7. Yesterday, I came to the house of manipulator who I have recently found out is a “PLOY” and victimizes my mother (his wife’s sister). I ran away from home 5 days and lived in a homeless shelter. I came back because I am a student and passing my medical exam. He tried to tell me I am mentally-ill and makes himself look good doing it, but I understand after reading this book what true motives he holds against me is to “Underhand” me and with covert-aggression make himself look good while doing it. I am thankful for “In Sheep’s Clothing” by Dr. George K. Simon!

  8. My disturbed character is still clawing in to my anxiety. Of course he blames me or someone else for everything – never himself. He admits he has no intention of changing and admits he has an antisocial behaviour problem. He has no emotion and no urge to compromise. He honed in on me when I was recovering from being widowed and had received a pension lump-sum, and my self-esteem was low and I was lonely. I believe his threats (to torture me) are an agressive display because I finally severed ties. I haven’t responded to his most recent letter in which he is going to ‘take a small claim order’ out to reclaim money spent in gifts over the 18 months we were together unless I compensate him. He will do as he chooses and a response will only make it worse. I realised he was trying to get money from me to start up a new buisness as his own wasn’t doing well. I discovered his deceit in obtaining money from me for a business with the intent of pushing me out once it was up and running and then I would be helpless in recovering it. I accepted that whilst he was incredibly attentive and kindly in the first months. But I was no more than a possession really and he was speculating to accumulate good graces. He had neither love nor concern for me. Eventually after several failed attempts to rid myself of him, I said no more and goodbye ( after some counselling) which then spoiled his buisness and he got quite nasty. Its a fictional amount he suggests he’s claiming but Im afraid he will take action just to cause me pain – that is his ‘win’. I live each day in fear of the post arriving. Im unhappy in my home now and I’m puting it up for sale. My solicitor has said not to worry!!! But she doesn’t realize how disturbed he turned out to be- I could write so much about the trouble he has caused and how I wish I’d listened to friends in the beginning..I feel sick and anxious and have need to use medication to keep me from becoming too depressed. His friends think he’s a great guy- but then they weren’t with him behing closed doors- they dont know the emotional abuse that I endured or his threatening covert-agressive behaviour or the physical pain that the anxiety caused (from put downs in public to abuse in the bedroom.) Be warned!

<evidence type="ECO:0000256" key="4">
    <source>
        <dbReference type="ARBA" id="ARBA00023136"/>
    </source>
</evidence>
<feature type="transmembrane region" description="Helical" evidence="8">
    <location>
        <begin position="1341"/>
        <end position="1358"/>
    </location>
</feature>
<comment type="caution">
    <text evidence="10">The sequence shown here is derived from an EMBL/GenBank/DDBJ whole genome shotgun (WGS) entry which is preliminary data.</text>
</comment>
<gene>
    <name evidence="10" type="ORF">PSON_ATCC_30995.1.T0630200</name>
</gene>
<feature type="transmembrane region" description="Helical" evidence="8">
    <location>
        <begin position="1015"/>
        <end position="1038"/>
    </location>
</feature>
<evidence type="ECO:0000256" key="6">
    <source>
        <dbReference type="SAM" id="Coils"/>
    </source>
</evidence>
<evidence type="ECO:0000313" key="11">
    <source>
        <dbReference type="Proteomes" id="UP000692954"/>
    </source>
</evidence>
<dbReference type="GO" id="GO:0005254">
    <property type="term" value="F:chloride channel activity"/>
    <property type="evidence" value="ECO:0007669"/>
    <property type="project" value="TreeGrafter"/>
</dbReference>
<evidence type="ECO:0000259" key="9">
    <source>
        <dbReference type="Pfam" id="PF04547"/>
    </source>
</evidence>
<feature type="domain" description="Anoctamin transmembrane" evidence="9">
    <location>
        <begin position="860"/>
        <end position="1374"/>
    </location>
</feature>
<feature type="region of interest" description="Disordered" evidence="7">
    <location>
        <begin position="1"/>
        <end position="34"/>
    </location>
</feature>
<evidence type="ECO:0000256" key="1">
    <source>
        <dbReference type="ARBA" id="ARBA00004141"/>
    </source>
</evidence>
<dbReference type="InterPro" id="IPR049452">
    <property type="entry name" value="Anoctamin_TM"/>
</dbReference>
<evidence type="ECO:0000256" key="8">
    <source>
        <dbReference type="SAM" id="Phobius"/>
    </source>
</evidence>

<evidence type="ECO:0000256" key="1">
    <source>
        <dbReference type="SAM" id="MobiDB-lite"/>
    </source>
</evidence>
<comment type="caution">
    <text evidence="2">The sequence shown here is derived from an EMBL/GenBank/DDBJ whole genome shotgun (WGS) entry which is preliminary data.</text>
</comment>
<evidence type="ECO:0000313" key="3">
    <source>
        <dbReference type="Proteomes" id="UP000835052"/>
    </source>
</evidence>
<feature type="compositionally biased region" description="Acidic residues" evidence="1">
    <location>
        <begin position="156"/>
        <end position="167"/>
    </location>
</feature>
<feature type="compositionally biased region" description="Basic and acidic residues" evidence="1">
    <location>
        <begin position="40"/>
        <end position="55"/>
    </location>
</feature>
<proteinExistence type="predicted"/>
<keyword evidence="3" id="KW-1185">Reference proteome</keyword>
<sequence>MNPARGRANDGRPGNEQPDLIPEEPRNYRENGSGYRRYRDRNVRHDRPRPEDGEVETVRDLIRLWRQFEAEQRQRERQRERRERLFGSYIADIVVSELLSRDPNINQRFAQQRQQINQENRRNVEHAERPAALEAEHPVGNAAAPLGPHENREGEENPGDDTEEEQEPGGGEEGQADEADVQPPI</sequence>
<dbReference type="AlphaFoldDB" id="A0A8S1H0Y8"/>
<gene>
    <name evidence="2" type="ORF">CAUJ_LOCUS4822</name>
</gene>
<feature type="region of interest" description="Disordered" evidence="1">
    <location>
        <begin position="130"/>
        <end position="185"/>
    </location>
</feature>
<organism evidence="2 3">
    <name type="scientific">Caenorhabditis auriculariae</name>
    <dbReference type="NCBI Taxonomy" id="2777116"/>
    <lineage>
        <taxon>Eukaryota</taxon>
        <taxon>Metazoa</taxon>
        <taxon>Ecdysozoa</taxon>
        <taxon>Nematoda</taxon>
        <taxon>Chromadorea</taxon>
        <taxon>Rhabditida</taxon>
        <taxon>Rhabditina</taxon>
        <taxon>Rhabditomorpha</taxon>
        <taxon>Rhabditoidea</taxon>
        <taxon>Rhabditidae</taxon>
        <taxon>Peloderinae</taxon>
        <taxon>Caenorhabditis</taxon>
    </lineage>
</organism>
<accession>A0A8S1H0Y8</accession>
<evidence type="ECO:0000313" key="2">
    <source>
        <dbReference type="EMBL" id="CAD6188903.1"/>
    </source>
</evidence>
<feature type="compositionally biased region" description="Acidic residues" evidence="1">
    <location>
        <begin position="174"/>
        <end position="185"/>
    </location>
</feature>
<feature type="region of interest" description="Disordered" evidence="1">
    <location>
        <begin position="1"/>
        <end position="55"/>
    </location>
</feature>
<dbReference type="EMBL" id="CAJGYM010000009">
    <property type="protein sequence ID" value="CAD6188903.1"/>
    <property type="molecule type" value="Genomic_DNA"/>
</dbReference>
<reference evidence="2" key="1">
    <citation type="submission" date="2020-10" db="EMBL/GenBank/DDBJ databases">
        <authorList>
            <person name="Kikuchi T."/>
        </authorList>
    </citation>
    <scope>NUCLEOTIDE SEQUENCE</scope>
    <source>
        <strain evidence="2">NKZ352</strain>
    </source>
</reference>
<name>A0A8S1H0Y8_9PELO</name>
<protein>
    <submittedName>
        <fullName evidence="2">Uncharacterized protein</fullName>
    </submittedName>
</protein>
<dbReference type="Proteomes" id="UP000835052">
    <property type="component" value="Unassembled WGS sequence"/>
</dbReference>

9. I read (and enjoyed) this post in the context of researching public liars. I’m interested to know what you do with a manipulator who is bad at it. Saying things you know to be untrue and failing to convince, yet sticking with their preposterous fantasy assertions.

  10. I know my gut feeling has helped me many times in this life. Several years ago, I was attracted to a girl in my college. Besides having beautiful appearance, she seemed like a good person: credible, nice, and trustworthy (in fact she was an active member in her church, a respectable member of community). Anyway, I began to have uneasy feeling after finding that she looked self-centered, was unable to take a ‘No’ for an answer, threw manipulation tactics (especially shaming, playing the victim, and seduction) when I rejected her request. I didn’t aware of those signals at that time but somehow I feel uncomfortable with this girl. The feeling became so strong that I started behaving coldly towards her, although I didn’t have logical explanation for that. After reading your book, I understand why my instinct told me to stay away from her. It is a lesson for me not to ignore my gut feeling.